by Luke Baumgarten & r & & r & Scoop & r & & r & & lt;span class= "dropcap " & T & lt;/span & o answer the question of whether Woody Allen is still good, you need to have a clear idea in your mind as to whether he was ever any good. I don't mean good like single-film good. We as a collective movie-going consciousness regard him as the creator of several monumental films. I mean good over the long haul. Scorsese good vs. sustained excellence type good.
If you believe he, at some point in his career (you pick when), really was good for a really long time, then there's no question his films have dropped off considerably. If you believe, though, that he's been all over the board with his films throughout his career, following up important works with trivial ones -- pairing the novel with the trite, the deeply instructive with the merely cute -- then for the last few years he's just been doing what he's always done, living hand to mouth intellectually, paying the bills with kitsch and kvetch until struck by his next big idea.
I tend to side with the latter assessment. (Didn't his early work go something like Sleeper, Love and Death, Annie Hall, Interiors, Manhattan then, Stardust Memories -- a modest two for six?) But each of his post-millenial films has left me inching steadily toward the other camp. After watching Scoop, I believe I took a whole step. Though it's an energetic and generally agreeable film, Allen's latest is overeager and plagued by good actors giving bad performances of annoying characters.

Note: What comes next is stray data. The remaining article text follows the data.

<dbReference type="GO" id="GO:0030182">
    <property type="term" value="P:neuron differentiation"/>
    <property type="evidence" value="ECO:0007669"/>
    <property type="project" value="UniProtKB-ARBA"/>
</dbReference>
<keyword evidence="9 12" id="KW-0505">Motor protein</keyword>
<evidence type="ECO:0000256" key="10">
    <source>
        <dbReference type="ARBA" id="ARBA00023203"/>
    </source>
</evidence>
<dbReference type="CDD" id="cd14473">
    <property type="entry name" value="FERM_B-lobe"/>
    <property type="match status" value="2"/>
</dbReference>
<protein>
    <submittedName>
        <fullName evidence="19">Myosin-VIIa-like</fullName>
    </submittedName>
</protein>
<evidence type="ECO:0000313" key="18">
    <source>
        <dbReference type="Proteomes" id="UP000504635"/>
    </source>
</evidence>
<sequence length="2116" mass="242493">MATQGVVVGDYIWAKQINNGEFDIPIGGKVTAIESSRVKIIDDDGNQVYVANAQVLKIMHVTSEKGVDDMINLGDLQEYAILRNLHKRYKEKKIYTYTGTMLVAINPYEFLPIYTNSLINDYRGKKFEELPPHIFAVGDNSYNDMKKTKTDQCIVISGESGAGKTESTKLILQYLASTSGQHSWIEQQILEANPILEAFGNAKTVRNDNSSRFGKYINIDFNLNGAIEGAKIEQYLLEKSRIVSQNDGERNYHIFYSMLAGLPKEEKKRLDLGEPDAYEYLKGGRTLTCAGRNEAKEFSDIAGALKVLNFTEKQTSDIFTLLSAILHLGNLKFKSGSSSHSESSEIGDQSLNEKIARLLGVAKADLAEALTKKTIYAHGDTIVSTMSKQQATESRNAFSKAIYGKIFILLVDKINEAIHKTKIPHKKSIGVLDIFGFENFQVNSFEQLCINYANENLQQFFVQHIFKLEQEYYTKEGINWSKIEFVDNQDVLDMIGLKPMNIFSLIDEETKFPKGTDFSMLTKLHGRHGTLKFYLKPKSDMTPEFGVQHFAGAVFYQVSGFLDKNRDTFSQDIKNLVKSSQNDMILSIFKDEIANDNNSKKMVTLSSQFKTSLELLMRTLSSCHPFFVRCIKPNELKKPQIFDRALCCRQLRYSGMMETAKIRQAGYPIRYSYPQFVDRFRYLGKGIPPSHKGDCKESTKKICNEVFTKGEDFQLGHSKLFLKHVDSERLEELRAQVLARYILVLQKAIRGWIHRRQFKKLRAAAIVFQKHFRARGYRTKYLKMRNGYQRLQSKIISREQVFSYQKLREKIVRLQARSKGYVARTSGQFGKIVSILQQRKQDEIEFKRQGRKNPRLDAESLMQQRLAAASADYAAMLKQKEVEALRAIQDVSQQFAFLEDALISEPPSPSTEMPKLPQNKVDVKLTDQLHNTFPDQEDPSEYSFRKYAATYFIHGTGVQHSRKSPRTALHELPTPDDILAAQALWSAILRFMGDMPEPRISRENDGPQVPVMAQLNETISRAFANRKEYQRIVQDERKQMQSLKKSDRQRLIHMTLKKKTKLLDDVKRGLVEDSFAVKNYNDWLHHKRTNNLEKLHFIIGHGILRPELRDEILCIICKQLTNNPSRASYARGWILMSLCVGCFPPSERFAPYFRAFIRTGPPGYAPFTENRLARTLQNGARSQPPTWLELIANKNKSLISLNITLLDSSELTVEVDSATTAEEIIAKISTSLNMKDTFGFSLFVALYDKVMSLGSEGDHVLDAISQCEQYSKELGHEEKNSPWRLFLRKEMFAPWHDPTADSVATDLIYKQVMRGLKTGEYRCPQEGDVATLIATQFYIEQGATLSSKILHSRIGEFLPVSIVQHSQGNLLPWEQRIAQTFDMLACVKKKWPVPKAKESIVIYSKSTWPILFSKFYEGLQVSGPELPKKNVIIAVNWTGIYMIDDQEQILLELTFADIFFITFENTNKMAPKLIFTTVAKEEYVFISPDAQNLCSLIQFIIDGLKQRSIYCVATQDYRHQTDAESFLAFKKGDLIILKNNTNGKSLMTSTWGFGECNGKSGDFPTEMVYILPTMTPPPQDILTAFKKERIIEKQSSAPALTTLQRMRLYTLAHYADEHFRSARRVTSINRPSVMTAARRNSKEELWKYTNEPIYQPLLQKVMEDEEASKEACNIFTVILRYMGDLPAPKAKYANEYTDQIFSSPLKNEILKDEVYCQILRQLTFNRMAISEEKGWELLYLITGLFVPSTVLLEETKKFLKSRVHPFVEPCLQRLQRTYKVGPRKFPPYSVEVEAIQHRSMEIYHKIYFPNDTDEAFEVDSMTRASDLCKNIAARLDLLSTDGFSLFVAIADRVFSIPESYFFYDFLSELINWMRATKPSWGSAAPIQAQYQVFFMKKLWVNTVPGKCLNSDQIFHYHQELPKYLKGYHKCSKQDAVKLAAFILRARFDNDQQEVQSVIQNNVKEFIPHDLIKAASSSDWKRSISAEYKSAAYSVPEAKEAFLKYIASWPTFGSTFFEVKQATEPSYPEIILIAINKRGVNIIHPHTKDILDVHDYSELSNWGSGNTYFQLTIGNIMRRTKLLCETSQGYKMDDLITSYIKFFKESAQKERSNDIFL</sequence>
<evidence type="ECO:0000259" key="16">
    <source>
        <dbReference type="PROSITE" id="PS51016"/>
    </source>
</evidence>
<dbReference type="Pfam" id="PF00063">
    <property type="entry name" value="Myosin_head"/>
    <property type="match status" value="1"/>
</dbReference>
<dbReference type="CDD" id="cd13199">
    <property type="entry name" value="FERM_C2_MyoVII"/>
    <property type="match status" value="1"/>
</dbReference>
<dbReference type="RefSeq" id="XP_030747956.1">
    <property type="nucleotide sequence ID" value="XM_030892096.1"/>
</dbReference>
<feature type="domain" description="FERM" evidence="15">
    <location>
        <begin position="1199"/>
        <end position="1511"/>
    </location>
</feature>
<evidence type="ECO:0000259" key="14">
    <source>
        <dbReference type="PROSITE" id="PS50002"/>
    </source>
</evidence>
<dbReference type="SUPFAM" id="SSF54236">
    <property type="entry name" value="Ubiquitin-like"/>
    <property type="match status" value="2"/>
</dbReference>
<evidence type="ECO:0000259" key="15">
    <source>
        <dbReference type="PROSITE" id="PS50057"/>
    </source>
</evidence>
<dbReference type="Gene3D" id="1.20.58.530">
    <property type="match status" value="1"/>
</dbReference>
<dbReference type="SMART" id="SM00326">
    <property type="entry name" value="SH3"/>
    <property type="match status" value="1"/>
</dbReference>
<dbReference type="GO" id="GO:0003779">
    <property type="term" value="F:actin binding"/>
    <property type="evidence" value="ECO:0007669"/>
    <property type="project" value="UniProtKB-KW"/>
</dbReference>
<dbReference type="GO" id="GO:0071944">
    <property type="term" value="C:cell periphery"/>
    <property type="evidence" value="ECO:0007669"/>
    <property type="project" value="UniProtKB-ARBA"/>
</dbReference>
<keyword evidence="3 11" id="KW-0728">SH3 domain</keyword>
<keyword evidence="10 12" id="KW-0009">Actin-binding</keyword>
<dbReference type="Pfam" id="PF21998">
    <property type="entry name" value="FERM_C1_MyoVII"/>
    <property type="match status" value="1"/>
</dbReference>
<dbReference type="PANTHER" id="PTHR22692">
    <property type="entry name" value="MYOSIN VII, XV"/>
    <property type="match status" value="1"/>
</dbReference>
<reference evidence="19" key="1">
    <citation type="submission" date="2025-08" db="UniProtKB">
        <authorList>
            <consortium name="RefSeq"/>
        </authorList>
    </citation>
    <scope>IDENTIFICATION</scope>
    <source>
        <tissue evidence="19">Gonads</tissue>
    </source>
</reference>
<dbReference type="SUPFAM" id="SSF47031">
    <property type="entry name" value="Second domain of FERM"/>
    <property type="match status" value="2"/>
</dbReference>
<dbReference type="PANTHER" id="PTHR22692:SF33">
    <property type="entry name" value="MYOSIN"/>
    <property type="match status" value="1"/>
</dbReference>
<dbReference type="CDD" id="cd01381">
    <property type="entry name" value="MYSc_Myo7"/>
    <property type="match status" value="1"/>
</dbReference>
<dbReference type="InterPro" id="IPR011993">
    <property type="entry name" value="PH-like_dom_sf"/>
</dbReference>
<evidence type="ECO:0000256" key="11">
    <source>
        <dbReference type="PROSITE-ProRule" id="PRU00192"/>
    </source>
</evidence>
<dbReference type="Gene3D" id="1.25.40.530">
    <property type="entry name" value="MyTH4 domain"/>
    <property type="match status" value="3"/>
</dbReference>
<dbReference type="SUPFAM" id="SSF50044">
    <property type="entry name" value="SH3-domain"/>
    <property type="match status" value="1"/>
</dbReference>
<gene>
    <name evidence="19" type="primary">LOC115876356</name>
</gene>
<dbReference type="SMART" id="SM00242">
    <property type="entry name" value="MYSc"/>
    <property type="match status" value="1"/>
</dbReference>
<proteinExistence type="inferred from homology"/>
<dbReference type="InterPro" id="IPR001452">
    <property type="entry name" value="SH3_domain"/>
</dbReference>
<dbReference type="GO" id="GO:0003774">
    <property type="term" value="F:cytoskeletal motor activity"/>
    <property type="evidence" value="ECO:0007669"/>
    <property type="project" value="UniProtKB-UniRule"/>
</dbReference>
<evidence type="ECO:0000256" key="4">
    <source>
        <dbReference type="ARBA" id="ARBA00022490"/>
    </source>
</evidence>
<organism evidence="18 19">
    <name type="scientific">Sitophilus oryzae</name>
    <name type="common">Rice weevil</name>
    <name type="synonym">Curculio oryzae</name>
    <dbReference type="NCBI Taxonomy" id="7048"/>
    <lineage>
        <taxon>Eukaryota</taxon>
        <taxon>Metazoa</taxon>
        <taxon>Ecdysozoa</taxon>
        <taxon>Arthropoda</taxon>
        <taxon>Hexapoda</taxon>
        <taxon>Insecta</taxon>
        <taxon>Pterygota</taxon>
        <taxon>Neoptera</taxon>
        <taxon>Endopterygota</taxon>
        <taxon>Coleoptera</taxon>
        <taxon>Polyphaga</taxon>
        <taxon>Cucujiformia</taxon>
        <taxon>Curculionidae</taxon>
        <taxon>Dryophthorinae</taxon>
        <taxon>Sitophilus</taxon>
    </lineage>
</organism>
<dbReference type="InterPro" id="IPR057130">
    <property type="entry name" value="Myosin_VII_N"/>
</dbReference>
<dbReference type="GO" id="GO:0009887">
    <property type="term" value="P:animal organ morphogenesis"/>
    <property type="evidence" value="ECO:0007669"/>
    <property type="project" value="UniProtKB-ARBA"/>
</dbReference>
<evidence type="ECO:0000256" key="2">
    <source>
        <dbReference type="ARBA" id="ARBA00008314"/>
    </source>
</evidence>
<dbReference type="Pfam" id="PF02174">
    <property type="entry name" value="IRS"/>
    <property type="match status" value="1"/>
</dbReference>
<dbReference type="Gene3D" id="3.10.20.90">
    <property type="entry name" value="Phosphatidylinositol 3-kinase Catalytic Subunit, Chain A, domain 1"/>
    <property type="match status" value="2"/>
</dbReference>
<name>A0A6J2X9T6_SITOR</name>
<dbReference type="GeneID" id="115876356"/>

Scarlett Johansson is a naively slutty (aren't they all?) journalism student named Sondra Pransky who's on holiday in Britain, staying with some family friends. Allen plays Splendini, a wise-ass magician, prognosticator and all around dotard. Splendini (aka Sid Waterman) and Sondra's paths cross at his magic show. He calls her up on stage for a disappearing act, but young Ms. Pransky gets more than she bargained for. The ghost of Joe Strombel (Ian McShane), a legendary newshound, tells her about a serial murder scandal that's potentially bigger than Jack the Ripper. Jack the Ripper, Sondra asks, "Is that capitalized?" Ten minutes in and already infuriating. Things only get worse.
It's pretty safe to say that the Woody Allen of big insights about men and women is gone. Whether he'll be back to his old form is an argument for idealists and cynics (and ageists and AARP members) to squabble over. Allen's never had a tough time talking, and even here his wit is often sharp, but talking isn't the same as saying things and it's that -- saying things -- that's been tripping him up lately.